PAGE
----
Cash in on supermarket price cuts
Households are set to benefit from Britain’s two biggest supermarkets slashing their prices in an effort to stop customers defecting to budget alternatives.
ASDA and Tesco have both announced cost-cutting exercises that they claim will help thousands of cash-strapped shoppers hit by rising food prices. Morrisons also recently announced that it was cutting 4,000 prices this month on a range of products right across the weekly shop to help its customers beat the credit crunch.
Tesco says it has already cut prices by £620 million since March, and is planning a new range of “discount” ranges that it estimates will shave £24 off the typical weekly shop.
The new range will include 350 new products - from tea-bags to shampoo - as well as cheaper deals on existing products.
Richard Brasher, commercial director of Tesco, says: "We want to help customers have it all in an uncertain world – an unbeatable range of products at prices to suit every budget combined with helpful staff, full ranges, Clubcard points and convenience."
Meanwhile, ASDA says it is introducing 5,000 price cuts, that could halve the cost of a weekly shop.
Andy Bond, the chief executive of ASDA, says that food price inflation has peaked. However, he adds: “When I talk to customers they tell me that they’re really worried about how to make ends meet and they look to supermarkets to help them. That’s why I’m determined that as and when cost prices fall it will be ASDA which leads the charge and drives down prices for shoppers not just in the short-term but permanently.”
The price cuts represent a war among the large supermarkets, all of whom are keen to compete for business and market share. But, equally, the reflect concerns that customers are increasingly turning to budget supermarkets, such as Aldi and Lidl, to offset higher food prices.
The latest figures from TNS Worldpanel show that shoppers are responding to low-price messages, with turnover at Aldi and Lidl up 20.8% and 11.1% respectively. Iceland, the frozen-food store, is also puling in more new business, and its “75p Freezer Essentials” marketing campaign has produced growth of 12.9%.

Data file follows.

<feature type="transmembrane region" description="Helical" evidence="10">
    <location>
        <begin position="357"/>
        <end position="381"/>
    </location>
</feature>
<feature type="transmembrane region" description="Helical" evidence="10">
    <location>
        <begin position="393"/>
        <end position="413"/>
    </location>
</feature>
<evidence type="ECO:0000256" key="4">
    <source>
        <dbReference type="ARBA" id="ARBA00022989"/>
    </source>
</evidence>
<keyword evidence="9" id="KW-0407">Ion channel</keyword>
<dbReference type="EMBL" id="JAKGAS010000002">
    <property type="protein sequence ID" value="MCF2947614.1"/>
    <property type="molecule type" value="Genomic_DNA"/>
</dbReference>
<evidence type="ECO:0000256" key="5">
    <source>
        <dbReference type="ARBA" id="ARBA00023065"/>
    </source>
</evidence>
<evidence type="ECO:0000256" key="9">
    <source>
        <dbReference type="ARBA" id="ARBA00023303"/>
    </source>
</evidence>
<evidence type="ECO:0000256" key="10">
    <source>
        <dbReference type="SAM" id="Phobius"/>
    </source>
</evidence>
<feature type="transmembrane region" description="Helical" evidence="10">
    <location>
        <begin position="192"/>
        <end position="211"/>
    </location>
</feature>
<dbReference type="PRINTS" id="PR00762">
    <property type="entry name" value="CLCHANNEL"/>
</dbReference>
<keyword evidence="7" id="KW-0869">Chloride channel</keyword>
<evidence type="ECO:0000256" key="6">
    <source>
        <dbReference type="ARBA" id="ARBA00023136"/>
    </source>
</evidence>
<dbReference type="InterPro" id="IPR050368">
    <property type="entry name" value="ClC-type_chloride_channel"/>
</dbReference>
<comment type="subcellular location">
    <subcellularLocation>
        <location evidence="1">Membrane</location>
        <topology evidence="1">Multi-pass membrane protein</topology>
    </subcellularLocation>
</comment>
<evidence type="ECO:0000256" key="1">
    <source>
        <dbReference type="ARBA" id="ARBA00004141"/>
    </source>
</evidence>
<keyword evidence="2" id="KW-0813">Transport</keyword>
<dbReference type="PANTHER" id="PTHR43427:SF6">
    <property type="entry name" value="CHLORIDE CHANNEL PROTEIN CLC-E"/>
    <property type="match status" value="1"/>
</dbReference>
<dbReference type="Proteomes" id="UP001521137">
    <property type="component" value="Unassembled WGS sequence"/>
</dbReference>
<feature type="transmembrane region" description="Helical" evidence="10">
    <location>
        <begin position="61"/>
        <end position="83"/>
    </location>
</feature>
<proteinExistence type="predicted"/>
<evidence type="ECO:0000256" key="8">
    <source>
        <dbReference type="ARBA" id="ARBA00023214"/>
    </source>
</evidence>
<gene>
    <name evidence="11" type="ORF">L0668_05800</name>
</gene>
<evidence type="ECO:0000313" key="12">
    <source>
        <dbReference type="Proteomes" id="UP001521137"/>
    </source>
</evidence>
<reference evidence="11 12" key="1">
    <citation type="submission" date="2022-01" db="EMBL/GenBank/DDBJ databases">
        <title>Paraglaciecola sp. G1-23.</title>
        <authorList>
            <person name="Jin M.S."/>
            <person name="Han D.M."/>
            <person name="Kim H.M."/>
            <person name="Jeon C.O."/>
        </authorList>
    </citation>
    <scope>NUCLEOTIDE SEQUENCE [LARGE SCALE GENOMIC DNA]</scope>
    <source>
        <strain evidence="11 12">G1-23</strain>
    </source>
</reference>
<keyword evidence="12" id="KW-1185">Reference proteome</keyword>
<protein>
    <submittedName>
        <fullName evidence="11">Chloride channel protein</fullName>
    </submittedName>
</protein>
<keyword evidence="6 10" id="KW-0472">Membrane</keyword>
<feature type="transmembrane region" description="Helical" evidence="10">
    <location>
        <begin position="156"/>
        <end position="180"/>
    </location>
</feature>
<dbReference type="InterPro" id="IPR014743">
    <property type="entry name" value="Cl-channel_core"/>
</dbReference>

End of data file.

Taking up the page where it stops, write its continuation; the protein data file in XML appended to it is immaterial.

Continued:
The top four supermarkets – Tesco, ASDA, Sainsbury’s and Morrisons – have also seen growth, albeit slower than their budget rivals.
Tesco saw its market share increase 6.7% during September, while ASDA saw its turnover increase by around 9%.
However, over the past 12 months, Tesco has seen its market share dip slightly: from 31.7% last year to 31.5% today. ASDA’s market share has increased by 0.3% over the past 12 months to 17.3%, while Sainsbury’s has fallen 0.2% to 15.8%. Morrison’s market share has increased from 10.8% last year to 11% today.
In contrast, more up-market supermarkets appear to be feeling the pain.
Waitrose has seen its growth held at 3.2% year-on-year, resulting in the share dipping by 0.1% to 3.8%. Meanwhile, data from research group Nielsen, suggests that Marks & Spencer's food sales are also suffering, with 5% less food being sold than this time last year.
An increase in the general level of prices that persists over a period of time. The inflation rate is a measure of the average change over a period, usually 12 months. If inflation is up 4%, this means the price of products and services is 4% higher than a year earlier, requiring we spend and extra 4% to buy the same things we bought 12 months ago and that any savings and investments must generate 4% (after any taxes) to keep pace with inflation. Since 2003, the Bank of England has used the consumer prices index (CPI) as its official measure of inflation (see also retail prices index).